By coincidence, this is the second year Ivan Cleary has had charge of Nathan, after leaving Wests Tigers at the end of the 2018 season for the opportunity to coach his son, and they are now one win away from celebrating a premiership after 17 consecutive victories leading into the grand final.

“I would say their relationship as coach and player is a very different dynamic to what my father and mine was,” Lang said.

“Nathan is their chief playmaker and works probably far more closely with Ivan than I did with my father. My role was very limited when it came to tactics and what not. I had a job to do and I tried to do it on a consistent basis.

“They were coming under some heavy attack at the beginning of last year, but Ivan said everyone needed to be patient and look what has happened this year.

“If they win the grand final they will go down as Penrith’s best team ever. There is no doubt about that. To win 18 games straight, it has been an unbelievable season to show that sort of consistency.”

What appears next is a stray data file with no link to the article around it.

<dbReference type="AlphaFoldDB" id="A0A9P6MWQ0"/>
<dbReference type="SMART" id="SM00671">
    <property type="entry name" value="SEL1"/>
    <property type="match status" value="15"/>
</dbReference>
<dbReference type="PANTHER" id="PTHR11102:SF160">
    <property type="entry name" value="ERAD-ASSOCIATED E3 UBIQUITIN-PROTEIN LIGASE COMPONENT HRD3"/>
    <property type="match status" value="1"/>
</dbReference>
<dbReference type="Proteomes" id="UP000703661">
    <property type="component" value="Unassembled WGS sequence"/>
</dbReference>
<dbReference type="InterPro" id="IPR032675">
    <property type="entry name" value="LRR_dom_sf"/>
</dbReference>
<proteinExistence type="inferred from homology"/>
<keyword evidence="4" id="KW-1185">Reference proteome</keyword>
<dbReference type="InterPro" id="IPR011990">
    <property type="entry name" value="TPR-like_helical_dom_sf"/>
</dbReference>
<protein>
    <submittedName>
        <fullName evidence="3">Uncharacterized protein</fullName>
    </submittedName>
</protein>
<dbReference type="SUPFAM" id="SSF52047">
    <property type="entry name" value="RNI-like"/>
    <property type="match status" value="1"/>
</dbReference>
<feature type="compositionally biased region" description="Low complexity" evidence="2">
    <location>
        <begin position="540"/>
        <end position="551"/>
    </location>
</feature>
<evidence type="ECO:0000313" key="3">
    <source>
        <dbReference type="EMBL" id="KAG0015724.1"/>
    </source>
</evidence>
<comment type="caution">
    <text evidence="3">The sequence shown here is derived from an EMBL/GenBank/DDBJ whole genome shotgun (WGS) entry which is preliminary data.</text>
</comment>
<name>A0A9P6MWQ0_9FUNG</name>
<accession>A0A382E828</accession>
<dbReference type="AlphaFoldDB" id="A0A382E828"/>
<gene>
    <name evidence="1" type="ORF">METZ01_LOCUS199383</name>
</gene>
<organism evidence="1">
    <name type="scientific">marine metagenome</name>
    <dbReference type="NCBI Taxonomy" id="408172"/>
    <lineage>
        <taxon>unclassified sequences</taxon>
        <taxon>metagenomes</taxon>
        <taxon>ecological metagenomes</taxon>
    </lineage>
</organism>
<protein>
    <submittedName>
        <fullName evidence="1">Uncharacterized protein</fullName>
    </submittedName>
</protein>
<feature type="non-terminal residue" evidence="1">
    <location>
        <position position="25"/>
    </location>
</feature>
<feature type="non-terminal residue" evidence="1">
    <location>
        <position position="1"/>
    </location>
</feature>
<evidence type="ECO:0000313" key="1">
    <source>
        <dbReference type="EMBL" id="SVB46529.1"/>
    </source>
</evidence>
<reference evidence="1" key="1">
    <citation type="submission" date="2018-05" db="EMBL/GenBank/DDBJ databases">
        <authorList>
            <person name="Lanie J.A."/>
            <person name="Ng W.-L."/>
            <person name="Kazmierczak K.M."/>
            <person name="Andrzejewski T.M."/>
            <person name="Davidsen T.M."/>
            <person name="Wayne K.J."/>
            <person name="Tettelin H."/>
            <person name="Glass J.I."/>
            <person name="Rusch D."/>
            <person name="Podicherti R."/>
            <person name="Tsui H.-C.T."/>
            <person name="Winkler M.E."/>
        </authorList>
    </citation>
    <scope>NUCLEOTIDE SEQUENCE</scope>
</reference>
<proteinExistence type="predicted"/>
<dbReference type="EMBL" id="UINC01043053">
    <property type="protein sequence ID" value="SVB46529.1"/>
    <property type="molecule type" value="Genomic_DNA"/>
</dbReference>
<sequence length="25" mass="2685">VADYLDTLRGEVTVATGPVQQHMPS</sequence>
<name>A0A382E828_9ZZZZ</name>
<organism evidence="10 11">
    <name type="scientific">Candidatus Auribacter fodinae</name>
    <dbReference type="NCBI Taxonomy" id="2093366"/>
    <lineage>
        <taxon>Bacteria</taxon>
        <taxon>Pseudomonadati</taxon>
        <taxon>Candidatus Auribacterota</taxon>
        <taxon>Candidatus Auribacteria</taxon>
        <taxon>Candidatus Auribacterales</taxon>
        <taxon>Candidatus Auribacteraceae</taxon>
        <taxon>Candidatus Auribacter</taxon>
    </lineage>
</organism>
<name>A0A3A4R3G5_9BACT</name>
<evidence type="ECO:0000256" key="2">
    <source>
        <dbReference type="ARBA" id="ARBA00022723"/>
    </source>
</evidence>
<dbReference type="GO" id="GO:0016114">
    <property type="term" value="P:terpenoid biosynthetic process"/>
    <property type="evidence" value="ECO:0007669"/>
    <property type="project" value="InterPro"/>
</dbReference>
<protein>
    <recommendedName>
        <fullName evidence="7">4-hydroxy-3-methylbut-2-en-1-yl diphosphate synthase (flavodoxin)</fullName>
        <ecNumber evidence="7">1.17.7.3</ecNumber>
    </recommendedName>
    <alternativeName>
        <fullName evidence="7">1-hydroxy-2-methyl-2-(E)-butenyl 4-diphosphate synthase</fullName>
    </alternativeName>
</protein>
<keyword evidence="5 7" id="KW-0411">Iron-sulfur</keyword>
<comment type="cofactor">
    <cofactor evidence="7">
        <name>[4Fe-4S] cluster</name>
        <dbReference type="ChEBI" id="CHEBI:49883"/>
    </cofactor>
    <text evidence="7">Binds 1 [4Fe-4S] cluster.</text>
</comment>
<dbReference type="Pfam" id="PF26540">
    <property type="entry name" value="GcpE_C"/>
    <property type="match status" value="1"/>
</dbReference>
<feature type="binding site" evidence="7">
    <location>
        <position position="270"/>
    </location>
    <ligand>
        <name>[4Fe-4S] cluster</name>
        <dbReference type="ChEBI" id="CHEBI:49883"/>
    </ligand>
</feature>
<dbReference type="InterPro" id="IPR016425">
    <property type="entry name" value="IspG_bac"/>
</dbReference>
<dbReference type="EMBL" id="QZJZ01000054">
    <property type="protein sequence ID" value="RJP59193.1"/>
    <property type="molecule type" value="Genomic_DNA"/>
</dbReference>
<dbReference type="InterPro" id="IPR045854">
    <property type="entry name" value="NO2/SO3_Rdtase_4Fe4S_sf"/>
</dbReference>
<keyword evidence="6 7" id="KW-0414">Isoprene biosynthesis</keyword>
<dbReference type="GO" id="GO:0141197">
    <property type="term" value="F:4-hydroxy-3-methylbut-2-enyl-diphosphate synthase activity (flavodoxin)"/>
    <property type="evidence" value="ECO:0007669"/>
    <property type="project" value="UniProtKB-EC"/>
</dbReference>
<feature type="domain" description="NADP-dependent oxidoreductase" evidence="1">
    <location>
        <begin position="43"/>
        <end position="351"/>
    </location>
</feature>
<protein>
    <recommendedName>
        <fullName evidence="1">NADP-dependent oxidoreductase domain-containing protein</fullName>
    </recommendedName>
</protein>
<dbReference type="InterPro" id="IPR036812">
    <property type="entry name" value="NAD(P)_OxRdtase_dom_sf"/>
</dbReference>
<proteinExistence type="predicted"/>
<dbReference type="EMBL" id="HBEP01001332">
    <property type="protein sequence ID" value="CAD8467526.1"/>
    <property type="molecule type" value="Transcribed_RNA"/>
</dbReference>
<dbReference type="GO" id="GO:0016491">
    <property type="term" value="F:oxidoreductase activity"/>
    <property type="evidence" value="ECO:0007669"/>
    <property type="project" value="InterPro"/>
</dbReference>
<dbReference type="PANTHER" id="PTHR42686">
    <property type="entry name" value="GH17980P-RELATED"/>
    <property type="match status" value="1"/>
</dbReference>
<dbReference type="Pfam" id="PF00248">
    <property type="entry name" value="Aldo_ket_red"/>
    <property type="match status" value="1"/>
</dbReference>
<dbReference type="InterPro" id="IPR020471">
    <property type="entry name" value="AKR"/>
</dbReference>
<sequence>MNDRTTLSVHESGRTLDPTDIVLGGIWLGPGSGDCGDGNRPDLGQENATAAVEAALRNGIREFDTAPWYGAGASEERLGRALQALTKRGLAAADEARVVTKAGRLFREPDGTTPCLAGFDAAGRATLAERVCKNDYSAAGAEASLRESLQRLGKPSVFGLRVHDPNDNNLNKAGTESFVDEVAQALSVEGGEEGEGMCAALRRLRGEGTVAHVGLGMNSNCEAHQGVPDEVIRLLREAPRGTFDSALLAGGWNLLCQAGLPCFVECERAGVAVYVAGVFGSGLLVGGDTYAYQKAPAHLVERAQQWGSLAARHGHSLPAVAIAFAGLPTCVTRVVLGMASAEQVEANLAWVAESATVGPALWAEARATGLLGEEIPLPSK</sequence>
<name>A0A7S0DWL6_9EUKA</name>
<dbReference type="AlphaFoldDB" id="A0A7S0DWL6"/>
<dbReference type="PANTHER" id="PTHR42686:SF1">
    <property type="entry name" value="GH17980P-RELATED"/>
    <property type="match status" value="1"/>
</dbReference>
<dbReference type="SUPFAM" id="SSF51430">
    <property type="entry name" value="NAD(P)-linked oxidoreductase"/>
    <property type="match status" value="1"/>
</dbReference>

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John Lang sees greater similarities between the current Panthers team and his 2003 premiership-winning team than the fact both coaches had a son playing.

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“I reckon your halfback, five-eighth, fullback and hooker have got to be pretty good to win a grand final,” Lang said.

“We had Rhys Wesser at fullback, Craig Gower and Preston Campbell in the halves and Luke Priddis at hooker.

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“Rhys scored 25 tries that year so he had a fair season, Gowie and Preston had a good years and there are similarities between young Cleary and [Jarome] Luai in that they have a brilliant one and a more rock-solid one in the halves. Luai is the same as Preston in that he [can] make something out of nothing.